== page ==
Wednesday, June 10, 2009

My email to Warren Mosler, detailing my macro outlook



Warren,

The good news is the deficit has already boosted non-governmentals savings to a record, $620 billion and that is only likely to grow larger by the time their spending reductions turn that trend. And of course, I = S, so we're in good shape for now.

Your original advice to me, when we had dinner in New York was, "Buy S&P futures and go play golf for a year." That was probably correct. I followed it. (Unfortunately, not in the size that I would have liked because of limited funds, but better than nothing. And, oh yeah, I am not a golfer, so I'm doing other things to keep me from watching stocks!)

Where I think you are wrong is China. I see China as having no choice in the matter. Even if they secretly desire to sustain exports they will have to relinquish this policy because it clashes with U.S. goals that now appear to be set in stone. It is becoming increasingly clear that the U.S. will not support a long-term commitment to sustaining output and employment if it means enlarging the "twin deficits." Moreover, policymakers on both sides of the aisle here in the States are terrified of the (inapplicable) fear that China will not keep buying our debt. They are also terrified of (clueless) rating agencies downgrading our AAA credit rating.

As such, there is a major long-term shift underway as I see it, where the U.S. comes to rely more heavily on an export-driven, "fiscally responsible" course that, by design, keeps income down and comparative advantage up (via a weaker currency vis-a-vis the renminbi at least). The Chinese will see a gradual, yet sustained erosion in exports to the America and, therefore, will be forced to rely on greater levels of domestic investment to support demand and employment whether they like it or now.

We are, in essence, handing them the mantle of global economic leadership because of our out-of-paradigm and destructive belief system. This is terrible for the citizens of this country and de-facto passes along to future generations of this nation a lower standard of living. But smart investors can "hedge" by investing in China now. China is where the U.S. was at the end of WWII, which means that fortunes will be made by those who buy and hold in what will be, as Boone Pickens likes to say, "the greatest transfer of wealth in the history of the world." (But he says it for the wrong reason!)

Other than that, everything's hunky dory!

-Mike

5 comments:

googleheim said...

Norman : I think you are right.

The Chinese deliberate underpegging of their currency is the opposite of what Argentina did to itself which was pegging their peso 1 : 1 to the USD. They exploded in debt default in 11/2001 and to add to this as is the case here DEREGULATION IN THE 1990's by the likes of Menem / Bush / Greenspan paradigm they sold all their utilies ( gas, water, electricity ) to like France and Spain who then destroyed the Argentine middle class, quality of life, and economy in general.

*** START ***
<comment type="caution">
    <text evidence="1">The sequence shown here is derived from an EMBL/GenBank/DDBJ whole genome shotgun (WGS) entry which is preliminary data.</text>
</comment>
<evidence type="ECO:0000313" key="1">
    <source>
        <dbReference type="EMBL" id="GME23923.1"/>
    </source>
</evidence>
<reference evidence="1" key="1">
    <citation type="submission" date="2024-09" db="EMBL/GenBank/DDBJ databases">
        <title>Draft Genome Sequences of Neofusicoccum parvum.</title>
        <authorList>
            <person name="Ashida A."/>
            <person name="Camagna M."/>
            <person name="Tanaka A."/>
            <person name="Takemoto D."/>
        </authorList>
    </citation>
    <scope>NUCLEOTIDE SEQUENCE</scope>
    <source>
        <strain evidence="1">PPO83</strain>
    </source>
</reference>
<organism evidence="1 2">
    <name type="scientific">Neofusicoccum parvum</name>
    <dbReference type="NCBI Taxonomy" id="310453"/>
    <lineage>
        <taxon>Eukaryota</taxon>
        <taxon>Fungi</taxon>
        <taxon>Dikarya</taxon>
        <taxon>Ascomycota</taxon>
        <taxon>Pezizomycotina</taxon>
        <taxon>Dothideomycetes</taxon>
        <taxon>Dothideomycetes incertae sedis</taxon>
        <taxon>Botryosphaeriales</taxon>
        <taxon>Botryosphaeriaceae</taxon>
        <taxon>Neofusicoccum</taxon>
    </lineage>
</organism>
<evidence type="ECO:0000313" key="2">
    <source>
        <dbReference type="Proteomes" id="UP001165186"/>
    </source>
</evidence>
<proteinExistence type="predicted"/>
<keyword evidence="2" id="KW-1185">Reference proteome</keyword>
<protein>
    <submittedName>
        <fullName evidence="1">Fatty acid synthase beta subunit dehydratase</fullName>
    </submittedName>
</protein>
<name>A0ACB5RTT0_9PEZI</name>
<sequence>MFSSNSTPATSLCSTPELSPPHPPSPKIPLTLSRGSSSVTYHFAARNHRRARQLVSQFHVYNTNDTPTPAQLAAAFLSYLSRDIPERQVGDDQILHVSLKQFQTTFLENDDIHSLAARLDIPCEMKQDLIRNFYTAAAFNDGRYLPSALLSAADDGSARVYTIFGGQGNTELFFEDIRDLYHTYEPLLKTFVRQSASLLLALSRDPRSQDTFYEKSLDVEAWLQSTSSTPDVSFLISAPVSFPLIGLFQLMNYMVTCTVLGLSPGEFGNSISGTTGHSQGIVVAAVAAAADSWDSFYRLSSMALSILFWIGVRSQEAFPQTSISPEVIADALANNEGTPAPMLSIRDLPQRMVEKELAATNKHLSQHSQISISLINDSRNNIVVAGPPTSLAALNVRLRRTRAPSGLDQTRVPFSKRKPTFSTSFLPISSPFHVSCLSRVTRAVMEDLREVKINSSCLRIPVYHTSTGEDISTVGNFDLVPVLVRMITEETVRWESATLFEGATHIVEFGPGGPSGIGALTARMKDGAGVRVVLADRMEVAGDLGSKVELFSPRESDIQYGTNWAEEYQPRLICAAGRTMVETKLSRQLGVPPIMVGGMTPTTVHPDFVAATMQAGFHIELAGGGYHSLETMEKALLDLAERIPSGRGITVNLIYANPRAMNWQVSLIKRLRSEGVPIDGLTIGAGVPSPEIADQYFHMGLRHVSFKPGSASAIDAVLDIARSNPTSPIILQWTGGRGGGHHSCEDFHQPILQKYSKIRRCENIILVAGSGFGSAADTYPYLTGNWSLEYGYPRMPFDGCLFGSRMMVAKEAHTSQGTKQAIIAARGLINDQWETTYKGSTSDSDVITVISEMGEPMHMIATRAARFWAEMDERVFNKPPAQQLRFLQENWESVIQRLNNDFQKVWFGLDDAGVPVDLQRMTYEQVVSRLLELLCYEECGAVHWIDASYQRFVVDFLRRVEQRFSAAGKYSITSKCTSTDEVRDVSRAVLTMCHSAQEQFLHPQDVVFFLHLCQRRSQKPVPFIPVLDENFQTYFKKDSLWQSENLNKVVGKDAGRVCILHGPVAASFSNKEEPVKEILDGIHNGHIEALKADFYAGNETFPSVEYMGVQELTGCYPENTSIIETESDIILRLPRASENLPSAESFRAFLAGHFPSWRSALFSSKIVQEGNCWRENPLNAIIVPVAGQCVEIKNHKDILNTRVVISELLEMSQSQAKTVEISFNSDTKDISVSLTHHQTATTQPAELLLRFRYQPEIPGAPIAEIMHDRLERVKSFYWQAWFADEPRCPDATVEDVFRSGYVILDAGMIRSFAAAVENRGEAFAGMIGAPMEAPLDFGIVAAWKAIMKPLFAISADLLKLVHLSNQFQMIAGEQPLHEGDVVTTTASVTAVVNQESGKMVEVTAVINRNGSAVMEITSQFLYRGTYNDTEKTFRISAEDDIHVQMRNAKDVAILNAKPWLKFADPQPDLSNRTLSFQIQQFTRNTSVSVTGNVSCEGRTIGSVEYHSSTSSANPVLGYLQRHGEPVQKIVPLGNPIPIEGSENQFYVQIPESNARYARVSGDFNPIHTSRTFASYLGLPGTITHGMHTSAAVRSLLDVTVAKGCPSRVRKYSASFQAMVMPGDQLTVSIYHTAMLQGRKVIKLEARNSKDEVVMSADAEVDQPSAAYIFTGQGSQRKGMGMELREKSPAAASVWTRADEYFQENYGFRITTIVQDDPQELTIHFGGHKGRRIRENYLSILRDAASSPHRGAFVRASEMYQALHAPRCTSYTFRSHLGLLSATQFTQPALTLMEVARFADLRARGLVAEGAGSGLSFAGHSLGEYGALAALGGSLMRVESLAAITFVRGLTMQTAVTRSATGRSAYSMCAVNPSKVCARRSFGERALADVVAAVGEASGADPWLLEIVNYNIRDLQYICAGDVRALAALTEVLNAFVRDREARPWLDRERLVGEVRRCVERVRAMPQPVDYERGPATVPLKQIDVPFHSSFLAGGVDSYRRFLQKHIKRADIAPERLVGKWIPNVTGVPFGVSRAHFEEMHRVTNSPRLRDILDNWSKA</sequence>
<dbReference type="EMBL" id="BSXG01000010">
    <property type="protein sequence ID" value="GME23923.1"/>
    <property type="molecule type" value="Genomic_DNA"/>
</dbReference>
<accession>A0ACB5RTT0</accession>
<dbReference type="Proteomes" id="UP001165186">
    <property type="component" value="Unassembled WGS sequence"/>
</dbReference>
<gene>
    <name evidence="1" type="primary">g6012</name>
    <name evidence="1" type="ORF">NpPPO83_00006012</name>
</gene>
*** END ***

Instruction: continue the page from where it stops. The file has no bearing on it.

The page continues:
The Chinese underpegging of their Remnibi Yuan whatever is an economic threat to the quality of life of the US citizen like it or not.

Luckily everyone ran TO the dollar last fall unlike what Roubini, Rogers, Schiff, and all those destructive Republican'ts.

Creative destruction is not the answer.

I wonder from an objective viewpoint if the "genius" Art Lauffer consulted Argentina's Menem ( a South American Republican't ) into their deregulation period which led up to their crisis.

Maybe not, I hope he didn't because he is the few bright ones out there.

Remember the Reagan tax cuts with deregulation led to the S & L crisis in the 80's.

mortgageangel said...

goog, you said
'Remember the Reagan tax cuts with deregulation led to the S & L crisis in the 80's.'
Huh? What do you mean? I've never heard that. Would someone please explain for me?
Thanks,
Jill

googleheim said...

Easy peasy :

Tax Reform Act of 1986 and it's relation to the Savings and Loan crisis of the 1980's which put tax payers on the hook - Even Neil Bush had a bank fail -

click here

http://en.wikipedia.org/wiki/Savings_and_Loan_crisis

cut and paste this link back together


If the Feds put things back together after the bailout of the S & L , then you have a case example where :

1. tax payers were not on the hook
2. government intervention work sucessfully
3. Norman's explanation of credits applied historically
4. deregulation bad new
etc

mortgageangel said...

goog, why do you keep doing that? Be cool.

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